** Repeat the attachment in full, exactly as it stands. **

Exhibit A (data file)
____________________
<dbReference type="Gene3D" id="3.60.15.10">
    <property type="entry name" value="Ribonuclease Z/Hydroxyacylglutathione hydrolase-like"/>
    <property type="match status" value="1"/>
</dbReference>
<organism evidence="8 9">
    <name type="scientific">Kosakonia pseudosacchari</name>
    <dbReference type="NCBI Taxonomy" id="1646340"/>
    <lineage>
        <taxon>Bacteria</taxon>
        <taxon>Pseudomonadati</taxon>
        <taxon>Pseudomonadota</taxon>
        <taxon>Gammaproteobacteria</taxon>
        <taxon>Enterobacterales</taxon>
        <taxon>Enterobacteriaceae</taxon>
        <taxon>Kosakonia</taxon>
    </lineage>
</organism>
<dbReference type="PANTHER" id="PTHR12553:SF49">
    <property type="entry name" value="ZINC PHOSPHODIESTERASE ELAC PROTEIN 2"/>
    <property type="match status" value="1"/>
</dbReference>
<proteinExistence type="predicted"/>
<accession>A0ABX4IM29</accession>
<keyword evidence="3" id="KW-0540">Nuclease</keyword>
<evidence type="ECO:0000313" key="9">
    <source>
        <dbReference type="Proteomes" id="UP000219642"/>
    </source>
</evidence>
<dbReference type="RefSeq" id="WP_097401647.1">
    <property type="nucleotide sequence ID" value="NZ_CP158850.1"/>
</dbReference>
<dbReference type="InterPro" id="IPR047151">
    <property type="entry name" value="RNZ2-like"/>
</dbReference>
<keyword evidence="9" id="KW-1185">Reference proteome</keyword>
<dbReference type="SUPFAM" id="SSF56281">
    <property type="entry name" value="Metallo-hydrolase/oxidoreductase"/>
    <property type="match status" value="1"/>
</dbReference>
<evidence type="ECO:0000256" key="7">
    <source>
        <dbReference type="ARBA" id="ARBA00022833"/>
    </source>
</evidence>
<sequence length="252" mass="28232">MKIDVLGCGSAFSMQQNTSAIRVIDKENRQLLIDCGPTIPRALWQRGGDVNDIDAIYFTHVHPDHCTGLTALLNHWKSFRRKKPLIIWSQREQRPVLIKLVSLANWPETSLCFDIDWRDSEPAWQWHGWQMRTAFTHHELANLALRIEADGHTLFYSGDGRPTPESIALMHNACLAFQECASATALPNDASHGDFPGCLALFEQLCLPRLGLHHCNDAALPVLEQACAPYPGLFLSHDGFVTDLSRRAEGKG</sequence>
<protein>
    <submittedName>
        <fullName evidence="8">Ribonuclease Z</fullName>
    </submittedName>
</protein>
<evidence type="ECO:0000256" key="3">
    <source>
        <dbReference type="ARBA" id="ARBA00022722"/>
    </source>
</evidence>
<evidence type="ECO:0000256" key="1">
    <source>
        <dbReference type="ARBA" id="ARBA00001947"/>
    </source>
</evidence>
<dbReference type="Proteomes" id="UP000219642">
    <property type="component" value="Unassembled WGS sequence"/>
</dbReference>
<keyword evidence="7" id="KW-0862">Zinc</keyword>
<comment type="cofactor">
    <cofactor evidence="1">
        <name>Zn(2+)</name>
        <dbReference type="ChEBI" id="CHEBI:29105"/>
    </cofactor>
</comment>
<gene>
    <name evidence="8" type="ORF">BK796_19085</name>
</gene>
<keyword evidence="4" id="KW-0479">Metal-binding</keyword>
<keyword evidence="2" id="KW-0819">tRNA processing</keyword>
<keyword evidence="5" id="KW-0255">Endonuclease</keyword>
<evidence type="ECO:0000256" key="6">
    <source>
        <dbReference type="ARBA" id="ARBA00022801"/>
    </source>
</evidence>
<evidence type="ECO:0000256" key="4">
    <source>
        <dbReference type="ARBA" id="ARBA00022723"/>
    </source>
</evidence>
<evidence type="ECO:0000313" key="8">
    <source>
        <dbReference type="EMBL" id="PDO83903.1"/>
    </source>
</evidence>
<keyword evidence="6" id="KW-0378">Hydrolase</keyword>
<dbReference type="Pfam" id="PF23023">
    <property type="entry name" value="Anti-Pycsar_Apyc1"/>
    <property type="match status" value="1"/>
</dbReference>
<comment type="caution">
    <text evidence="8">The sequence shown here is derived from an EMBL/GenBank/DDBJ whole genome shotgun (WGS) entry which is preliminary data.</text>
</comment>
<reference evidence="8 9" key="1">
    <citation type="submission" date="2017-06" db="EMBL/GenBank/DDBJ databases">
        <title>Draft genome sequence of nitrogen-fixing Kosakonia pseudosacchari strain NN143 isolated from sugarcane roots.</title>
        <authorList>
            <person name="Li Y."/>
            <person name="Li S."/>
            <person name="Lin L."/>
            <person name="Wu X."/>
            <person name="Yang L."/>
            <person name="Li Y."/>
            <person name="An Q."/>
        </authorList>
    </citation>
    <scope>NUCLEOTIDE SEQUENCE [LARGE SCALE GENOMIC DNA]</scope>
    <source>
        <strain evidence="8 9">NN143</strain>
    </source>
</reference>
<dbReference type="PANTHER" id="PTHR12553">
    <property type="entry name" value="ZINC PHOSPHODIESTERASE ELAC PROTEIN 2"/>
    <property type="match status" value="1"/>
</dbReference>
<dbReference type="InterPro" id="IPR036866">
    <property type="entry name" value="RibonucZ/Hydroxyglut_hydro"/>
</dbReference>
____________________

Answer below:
<dbReference type="Gene3D" id="3.60.15.10">
    <property type="entry name" value="Ribonuclease Z/Hydroxyacylglutathione hydrolase-like"/>
    <property type="match status" value="1"/>
</dbReference>
<organism evidence="8 9">
    <name type="scientific">Kosakonia pseudosacchari</name>
    <dbReference type="NCBI Taxonomy" id="1646340"/>
    <lineage>
        <taxon>Bacteria</taxon>
        <taxon>Pseudomonadati</taxon>
        <taxon>Pseudomonadota</taxon>
        <taxon>Gammaproteobacteria</taxon>
        <taxon>Enterobacterales</taxon>
        <taxon>Enterobacteriaceae</taxon>
        <taxon>Kosakonia</taxon>
    </lineage>
</organism>
<dbReference type="PANTHER" id="PTHR12553:SF49">
    <property type="entry name" value="ZINC PHOSPHODIESTERASE ELAC PROTEIN 2"/>
    <property type="match status" value="1"/>
</dbReference>
<proteinExistence type="predicted"/>
<accession>A0ABX4IM29</accession>
<keyword evidence="3" id="KW-0540">Nuclease</keyword>
<evidence type="ECO:0000313" key="9">
    <source>
        <dbReference type="Proteomes" id="UP000219642"/>
    </source>
</evidence>
<dbReference type="RefSeq" id="WP_097401647.1">
    <property type="nucleotide sequence ID" value="NZ_CP158850.1"/>
</dbReference>
<dbReference type="InterPro" id="IPR047151">
    <property type="entry name" value="RNZ2-like"/>
</dbReference>
<keyword evidence="9" id="KW-1185">Reference proteome</keyword>
<dbReference type="SUPFAM" id="SSF56281">
    <property type="entry name" value="Metallo-hydrolase/oxidoreductase"/>
    <property type="match status" value="1"/>
</dbReference>
<evidence type="ECO:0000256" key="7">
    <source>
        <dbReference type="ARBA" id="ARBA00022833"/>
    </source>
</evidence>
<sequence length="252" mass="28232">MKIDVLGCGSAFSMQQNTSAIRVIDKENRQLLIDCGPTIPRALWQRGGDVNDIDAIYFTHVHPDHCTGLTALLNHWKSFRRKKPLIIWSQREQRPVLIKLVSLANWPETSLCFDIDWRDSEPAWQWHGWQMRTAFTHHELANLALRIEADGHTLFYSGDGRPTPESIALMHNACLAFQECASATALPNDASHGDFPGCLALFEQLCLPRLGLHHCNDAALPVLEQACAPYPGLFLSHDGFVTDLSRRAEGKG</sequence>
<protein>
    <submittedName>
        <fullName evidence="8">Ribonuclease Z</fullName>
    </submittedName>
</protein>
<evidence type="ECO:0000256" key="3">
    <source>
        <dbReference type="ARBA" id="ARBA00022722"/>
    </source>
</evidence>
<evidence type="ECO:0000256" key="1">
    <source>
        <dbReference type="ARBA" id="ARBA00001947"/>
    </source>
</evidence>
<dbReference type="Proteomes" id="UP000219642">
    <property type="component" value="Unassembled WGS sequence"/>
</dbReference>
<keyword evidence="7" id="KW-0862">Zinc</keyword>
<comment type="cofactor">
    <cofactor evidence="1">
        <name>Zn(2+)</name>
        <dbReference type="ChEBI" id="CHEBI:29105"/>
    </cofactor>
</comment>
<gene>
    <name evidence="8" type="ORF">BK796_19085</name>
</gene>
<keyword evidence="4" id="KW-0479">Metal-binding</keyword>
<keyword evidence="2" id="KW-0819">tRNA processing</keyword>
<keyword evidence="5" id="KW-0255">Endonuclease</keyword>
<evidence type="ECO:0000256" key="6">
    <source>
        <dbReference type="ARBA" id="ARBA00022801"/>
    </source>
</evidence>
<evidence type="ECO:0000256" key="4">
    <source>
        <dbReference type="ARBA" id="ARBA00022723"/>
    </source>
</evidence>
<evidence type="ECO:0000313" key="8">
    <source>
        <dbReference type="EMBL" id="PDO83903.1"/>
    </source>
</evidence>
<keyword evidence="6" id="KW-0378">Hydrolase</keyword>
<dbReference type="Pfam" id="PF23023">
    <property type="entry name" value="Anti-Pycsar_Apyc1"/>
    <property type="match status" value="1"/>
</dbReference>
<comment type="caution">
    <text evidence="8">The sequence shown here is derived from an EMBL/GenBank/DDBJ whole genome shotgun (WGS) entry which is preliminary data.</text>
</comment>
<reference evidence="8 9" key="1">
    <citation type="submission" date="2017-06" db="EMBL/GenBank/DDBJ databases">
        <title>Draft genome sequence of nitrogen-fixing Kosakonia pseudosacchari strain NN143 isolated from sugarcane roots.</title>
        <authorList>
            <person name="Li Y."/>
            <person name="Li S."/>
            <person name="Lin L."/>
            <person name="Wu X."/>
            <person name="Yang L."/>
            <person name="Li Y."/>
            <person name="An Q."/>
        </authorList>
    </citation>
    <scope>NUCLEOTIDE SEQUENCE [LARGE SCALE GENOMIC DNA]</scope>
    <source>
        <strain evidence="8 9">NN143</strain>
    </source>
</reference>
<dbReference type="PANTHER" id="PTHR12553">
    <property type="entry name" value="ZINC PHOSPHODIESTERASE ELAC PROTEIN 2"/>
    <property type="match status" value="1"/>
</dbReference>
<dbReference type="InterPro" id="IPR036866">
    <property type="entry name" value="RibonucZ/Hydroxyglut_hydro"/>
</dbReference>